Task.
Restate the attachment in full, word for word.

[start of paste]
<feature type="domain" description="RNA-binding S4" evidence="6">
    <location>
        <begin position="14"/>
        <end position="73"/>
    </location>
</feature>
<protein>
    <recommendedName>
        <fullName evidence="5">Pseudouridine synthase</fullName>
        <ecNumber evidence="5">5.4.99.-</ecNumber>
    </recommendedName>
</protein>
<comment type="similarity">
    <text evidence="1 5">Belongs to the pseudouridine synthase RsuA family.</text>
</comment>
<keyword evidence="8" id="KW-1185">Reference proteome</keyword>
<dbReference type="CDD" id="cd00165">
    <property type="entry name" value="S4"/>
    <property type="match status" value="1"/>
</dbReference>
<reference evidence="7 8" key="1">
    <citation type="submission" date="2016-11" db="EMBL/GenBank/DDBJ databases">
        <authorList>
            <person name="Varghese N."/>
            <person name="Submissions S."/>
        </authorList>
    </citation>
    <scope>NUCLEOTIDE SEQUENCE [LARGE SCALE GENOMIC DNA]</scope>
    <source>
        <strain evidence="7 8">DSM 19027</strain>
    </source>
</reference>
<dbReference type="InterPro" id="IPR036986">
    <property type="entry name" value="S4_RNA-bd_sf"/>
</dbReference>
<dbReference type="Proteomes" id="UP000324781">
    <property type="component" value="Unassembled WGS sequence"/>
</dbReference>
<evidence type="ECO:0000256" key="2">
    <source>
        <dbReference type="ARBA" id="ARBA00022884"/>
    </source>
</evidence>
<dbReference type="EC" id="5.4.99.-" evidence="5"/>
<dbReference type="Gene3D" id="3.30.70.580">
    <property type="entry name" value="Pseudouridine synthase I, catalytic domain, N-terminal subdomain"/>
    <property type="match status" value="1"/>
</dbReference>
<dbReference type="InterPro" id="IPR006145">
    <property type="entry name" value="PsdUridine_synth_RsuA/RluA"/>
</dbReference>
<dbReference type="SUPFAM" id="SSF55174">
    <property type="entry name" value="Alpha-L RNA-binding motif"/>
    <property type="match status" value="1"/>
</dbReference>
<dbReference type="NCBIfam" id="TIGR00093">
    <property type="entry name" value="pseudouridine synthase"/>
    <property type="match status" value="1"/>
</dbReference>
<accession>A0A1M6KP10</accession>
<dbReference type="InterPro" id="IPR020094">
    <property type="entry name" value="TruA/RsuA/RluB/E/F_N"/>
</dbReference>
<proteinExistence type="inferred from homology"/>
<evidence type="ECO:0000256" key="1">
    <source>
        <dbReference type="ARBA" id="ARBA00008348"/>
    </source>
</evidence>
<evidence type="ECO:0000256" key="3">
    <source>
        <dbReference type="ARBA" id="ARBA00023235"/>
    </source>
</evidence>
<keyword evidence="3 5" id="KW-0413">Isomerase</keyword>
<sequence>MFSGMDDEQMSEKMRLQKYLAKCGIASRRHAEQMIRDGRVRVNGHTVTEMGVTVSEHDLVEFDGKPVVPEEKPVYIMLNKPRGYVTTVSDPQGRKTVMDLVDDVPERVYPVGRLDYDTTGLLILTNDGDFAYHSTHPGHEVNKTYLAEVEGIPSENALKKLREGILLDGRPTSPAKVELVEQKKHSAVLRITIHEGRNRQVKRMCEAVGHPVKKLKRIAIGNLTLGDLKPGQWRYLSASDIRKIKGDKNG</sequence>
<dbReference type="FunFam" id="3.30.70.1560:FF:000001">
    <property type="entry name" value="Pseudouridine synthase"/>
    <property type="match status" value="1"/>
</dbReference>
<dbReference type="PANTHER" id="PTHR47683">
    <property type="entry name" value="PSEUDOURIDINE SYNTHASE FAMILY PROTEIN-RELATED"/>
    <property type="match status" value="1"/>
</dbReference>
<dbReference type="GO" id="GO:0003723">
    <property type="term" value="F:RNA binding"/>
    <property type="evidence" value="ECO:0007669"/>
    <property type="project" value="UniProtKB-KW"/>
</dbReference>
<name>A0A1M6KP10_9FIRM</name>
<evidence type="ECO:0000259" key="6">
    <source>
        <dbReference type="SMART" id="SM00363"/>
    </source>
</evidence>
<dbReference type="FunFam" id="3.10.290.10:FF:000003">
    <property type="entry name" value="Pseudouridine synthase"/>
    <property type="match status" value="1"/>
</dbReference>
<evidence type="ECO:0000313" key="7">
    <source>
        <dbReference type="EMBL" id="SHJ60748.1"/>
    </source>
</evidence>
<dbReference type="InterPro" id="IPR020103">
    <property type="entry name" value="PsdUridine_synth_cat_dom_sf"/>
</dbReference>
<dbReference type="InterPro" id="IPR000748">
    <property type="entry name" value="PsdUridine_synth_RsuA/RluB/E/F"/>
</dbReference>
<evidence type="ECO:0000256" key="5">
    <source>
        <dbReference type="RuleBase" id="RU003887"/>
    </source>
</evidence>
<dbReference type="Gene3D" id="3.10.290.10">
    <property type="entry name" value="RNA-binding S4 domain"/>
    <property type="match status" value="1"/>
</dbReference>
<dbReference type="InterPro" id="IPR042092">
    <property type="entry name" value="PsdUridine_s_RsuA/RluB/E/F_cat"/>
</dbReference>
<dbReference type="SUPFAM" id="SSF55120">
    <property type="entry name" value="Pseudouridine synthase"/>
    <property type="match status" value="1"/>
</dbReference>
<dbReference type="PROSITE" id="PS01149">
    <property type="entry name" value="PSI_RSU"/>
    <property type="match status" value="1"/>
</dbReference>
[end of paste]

<feature type="domain" description="RNA-binding S4" evidence="6">
    <location>
        <begin position="14"/>
        <end position="73"/>
    </location>
</feature>
<protein>
    <recommendedName>
        <fullName evidence="5">Pseudouridine synthase</fullName>
        <ecNumber evidence="5">5.4.99.-</ecNumber>
    </recommendedName>
</protein>
<comment type="similarity">
    <text evidence="1 5">Belongs to the pseudouridine synthase RsuA family.</text>
</comment>
<keyword evidence="8" id="KW-1185">Reference proteome</keyword>
<dbReference type="CDD" id="cd00165">
    <property type="entry name" value="S4"/>
    <property type="match status" value="1"/>
</dbReference>
<reference evidence="7 8" key="1">
    <citation type="submission" date="2016-11" db="EMBL/GenBank/DDBJ databases">
        <authorList>
            <person name="Varghese N."/>
            <person name="Submissions S."/>
        </authorList>
    </citation>
    <scope>NUCLEOTIDE SEQUENCE [LARGE SCALE GENOMIC DNA]</scope>
    <source>
        <strain evidence="7 8">DSM 19027</strain>
    </source>
</reference>
<dbReference type="InterPro" id="IPR036986">
    <property type="entry name" value="S4_RNA-bd_sf"/>
</dbReference>
<dbReference type="Proteomes" id="UP000324781">
    <property type="component" value="Unassembled WGS sequence"/>
</dbReference>
<evidence type="ECO:0000256" key="2">
    <source>
        <dbReference type="ARBA" id="ARBA00022884"/>
    </source>
</evidence>
<dbReference type="EC" id="5.4.99.-" evidence="5"/>
<dbReference type="Gene3D" id="3.30.70.580">
    <property type="entry name" value="Pseudouridine synthase I, catalytic domain, N-terminal subdomain"/>
    <property type="match status" value="1"/>
</dbReference>
<dbReference type="InterPro" id="IPR006145">
    <property type="entry name" value="PsdUridine_synth_RsuA/RluA"/>
</dbReference>
<dbReference type="SUPFAM" id="SSF55174">
    <property type="entry name" value="Alpha-L RNA-binding motif"/>
    <property type="match status" value="1"/>
</dbReference>
<dbReference type="NCBIfam" id="TIGR00093">
    <property type="entry name" value="pseudouridine synthase"/>
    <property type="match status" value="1"/>
</dbReference>
<accession>A0A1M6KP10</accession>
<dbReference type="InterPro" id="IPR020094">
    <property type="entry name" value="TruA/RsuA/RluB/E/F_N"/>
</dbReference>
<proteinExistence type="inferred from homology"/>
<evidence type="ECO:0000256" key="1">
    <source>
        <dbReference type="ARBA" id="ARBA00008348"/>
    </source>
</evidence>
<evidence type="ECO:0000256" key="3">
    <source>
        <dbReference type="ARBA" id="ARBA00023235"/>
    </source>
</evidence>
<keyword evidence="3 5" id="KW-0413">Isomerase</keyword>
<sequence>MFSGMDDEQMSEKMRLQKYLAKCGIASRRHAEQMIRDGRVRVNGHTVTEMGVTVSEHDLVEFDGKPVVPEEKPVYIMLNKPRGYVTTVSDPQGRKTVMDLVDDVPERVYPVGRLDYDTTGLLILTNDGDFAYHSTHPGHEVNKTYLAEVEGIPSENALKKLREGILLDGRPTSPAKVELVEQKKHSAVLRITIHEGRNRQVKRMCEAVGHPVKKLKRIAIGNLTLGDLKPGQWRYLSASDIRKIKGDKNG</sequence>
<dbReference type="FunFam" id="3.30.70.1560:FF:000001">
    <property type="entry name" value="Pseudouridine synthase"/>
    <property type="match status" value="1"/>
</dbReference>
<dbReference type="PANTHER" id="PTHR47683">
    <property type="entry name" value="PSEUDOURIDINE SYNTHASE FAMILY PROTEIN-RELATED"/>
    <property type="match status" value="1"/>
</dbReference>
<dbReference type="GO" id="GO:0003723">
    <property type="term" value="F:RNA binding"/>
    <property type="evidence" value="ECO:0007669"/>
    <property type="project" value="UniProtKB-KW"/>
</dbReference>
<name>A0A1M6KP10_9FIRM</name>
<evidence type="ECO:0000259" key="6">
    <source>
        <dbReference type="SMART" id="SM00363"/>
    </source>
</evidence>
<dbReference type="FunFam" id="3.10.290.10:FF:000003">
    <property type="entry name" value="Pseudouridine synthase"/>
    <property type="match status" value="1"/>
</dbReference>
<evidence type="ECO:0000313" key="7">
    <source>
        <dbReference type="EMBL" id="SHJ60748.1"/>
    </source>
</evidence>
<dbReference type="InterPro" id="IPR020103">
    <property type="entry name" value="PsdUridine_synth_cat_dom_sf"/>
</dbReference>
<dbReference type="InterPro" id="IPR000748">
    <property type="entry name" value="PsdUridine_synth_RsuA/RluB/E/F"/>
</dbReference>
<evidence type="ECO:0000256" key="5">
    <source>
        <dbReference type="RuleBase" id="RU003887"/>
    </source>
</evidence>
<dbReference type="Gene3D" id="3.10.290.10">
    <property type="entry name" value="RNA-binding S4 domain"/>
    <property type="match status" value="1"/>
</dbReference>
<dbReference type="InterPro" id="IPR042092">
    <property type="entry name" value="PsdUridine_s_RsuA/RluB/E/F_cat"/>
</dbReference>
<dbReference type="SUPFAM" id="SSF55120">
    <property type="entry name" value="Pseudouridine synthase"/>
    <property type="match status" value="1"/>
</dbReference>
<dbReference type="PROSITE" id="PS01149">
    <property type="entry name" value="PSI_RSU"/>
    <property type="match status" value="1"/>
</dbReference>